Monday, August 04, 2008

People's Institute and Portland Free Dispensary images online

In our quest to "get it out there," letting you all out on the web see what we have digitized from the HC&A collections, we have loaded 36 more images into the OHSU Digital Resources Library, all relating to the history of the People's Institute and Portland Free Dispensary, the forerunners of the OHSU outpatient clinics. All the images were digitized for the exhibit on the People's Institute, mounted in January 2007.

Included in this batch are several notable photographs, including one of Portland's first public park, one of Dr. Estella Ford Warner at work in the clinic, and one of African American patients at a well baby screening. Taken in the 1910s or 1920s, the latter photo is one of the very few we have which document the health care services available to Portland's African American community, which numbered only about 1,000 souls at that time (according to this great history, available free online).

More than you'd pretty much ever want to know about the People's Institute and Portland Free Dispensary can be found in the administrative history included in the guide to the People's Institute Image Collection (1999-010), or in the article I wrote for the May 2, 2008 issue of the MSMP's Scribe a few months back. Since that publication is not available online, I here include the full text of that article. Enjoy--or ignore!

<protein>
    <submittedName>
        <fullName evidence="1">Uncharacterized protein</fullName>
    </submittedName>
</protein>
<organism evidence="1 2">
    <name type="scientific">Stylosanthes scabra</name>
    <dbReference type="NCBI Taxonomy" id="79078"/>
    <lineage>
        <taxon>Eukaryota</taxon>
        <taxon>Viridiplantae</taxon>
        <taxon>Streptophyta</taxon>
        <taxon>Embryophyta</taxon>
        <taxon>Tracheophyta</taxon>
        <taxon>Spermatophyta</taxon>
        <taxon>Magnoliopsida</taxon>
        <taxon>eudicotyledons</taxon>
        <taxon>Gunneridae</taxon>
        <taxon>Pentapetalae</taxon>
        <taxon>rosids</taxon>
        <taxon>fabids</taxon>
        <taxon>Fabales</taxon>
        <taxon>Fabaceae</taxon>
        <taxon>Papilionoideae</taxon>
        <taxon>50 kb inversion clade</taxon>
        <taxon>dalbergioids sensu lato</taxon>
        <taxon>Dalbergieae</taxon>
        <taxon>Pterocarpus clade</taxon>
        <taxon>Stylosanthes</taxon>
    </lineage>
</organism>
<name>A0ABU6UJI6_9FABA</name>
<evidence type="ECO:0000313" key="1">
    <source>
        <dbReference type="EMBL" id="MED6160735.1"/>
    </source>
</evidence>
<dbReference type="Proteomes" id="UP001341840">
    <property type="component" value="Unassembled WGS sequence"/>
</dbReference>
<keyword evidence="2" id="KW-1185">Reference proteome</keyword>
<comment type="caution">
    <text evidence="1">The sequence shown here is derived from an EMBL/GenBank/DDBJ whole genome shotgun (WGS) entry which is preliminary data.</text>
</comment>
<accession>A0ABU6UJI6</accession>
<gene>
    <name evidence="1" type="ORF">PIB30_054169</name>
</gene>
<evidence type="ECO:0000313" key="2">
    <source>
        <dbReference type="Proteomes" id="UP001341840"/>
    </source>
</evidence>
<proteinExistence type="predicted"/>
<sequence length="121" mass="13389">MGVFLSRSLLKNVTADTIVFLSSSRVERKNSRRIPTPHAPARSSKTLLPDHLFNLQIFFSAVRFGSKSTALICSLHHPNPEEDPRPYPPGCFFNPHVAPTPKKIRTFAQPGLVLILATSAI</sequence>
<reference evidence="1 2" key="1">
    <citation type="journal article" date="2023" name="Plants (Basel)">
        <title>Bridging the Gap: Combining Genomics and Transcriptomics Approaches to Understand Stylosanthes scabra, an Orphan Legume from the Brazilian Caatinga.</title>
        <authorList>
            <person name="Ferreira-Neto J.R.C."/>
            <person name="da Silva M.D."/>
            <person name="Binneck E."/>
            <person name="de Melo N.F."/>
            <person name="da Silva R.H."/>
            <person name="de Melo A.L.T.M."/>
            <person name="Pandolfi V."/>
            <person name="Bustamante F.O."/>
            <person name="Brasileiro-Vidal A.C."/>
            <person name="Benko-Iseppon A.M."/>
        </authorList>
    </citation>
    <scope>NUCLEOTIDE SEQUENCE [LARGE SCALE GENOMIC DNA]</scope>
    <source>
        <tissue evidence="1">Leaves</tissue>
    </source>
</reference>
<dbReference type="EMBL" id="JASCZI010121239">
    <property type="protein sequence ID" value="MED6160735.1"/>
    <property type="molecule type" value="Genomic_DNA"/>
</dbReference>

People's Institute and Portland Free Dispensary: Charitable Medicine

In 1931, the Outpatient Clinic of the University of Oregon Medical School opened in a newly erected building on the Marquam Hill campus, outfitted with the latest in medical technology and amenities. Both building and furnishings had been funded by a $400,000 grant from the Rockefeller Foundation, an acknowledgment from the Eastern establishment of the enormous success of what had started as the Portland Free Dispensary, a model of collaboration between Portland's charitable organizations and its medical community.

In 1904, a group of prominent women came together to fund and organize the People's Institute Settlement Work, which would be the city's first attempt to create something akin to Chicago's Hull House, providing social services for the urban poor. By 1907, it was clear that the service most in demand for many of Portland's neediest was health care, and the idea that those who were physically capable of helping themselves would, in fact, do so, became the impetus for the establishment of the Portland Free Dispensary. The People's Institute was already in possession of much of the medical equipment that would be needed, material remaining from the 1906 ef-forts to address the health care needs of refugees from the San Francisco earthquake who had flocked to Portland in the first days after the disaster. This equipment was moved into a space shared with the Boys’ Club, and the volunteer services of several physicians secured.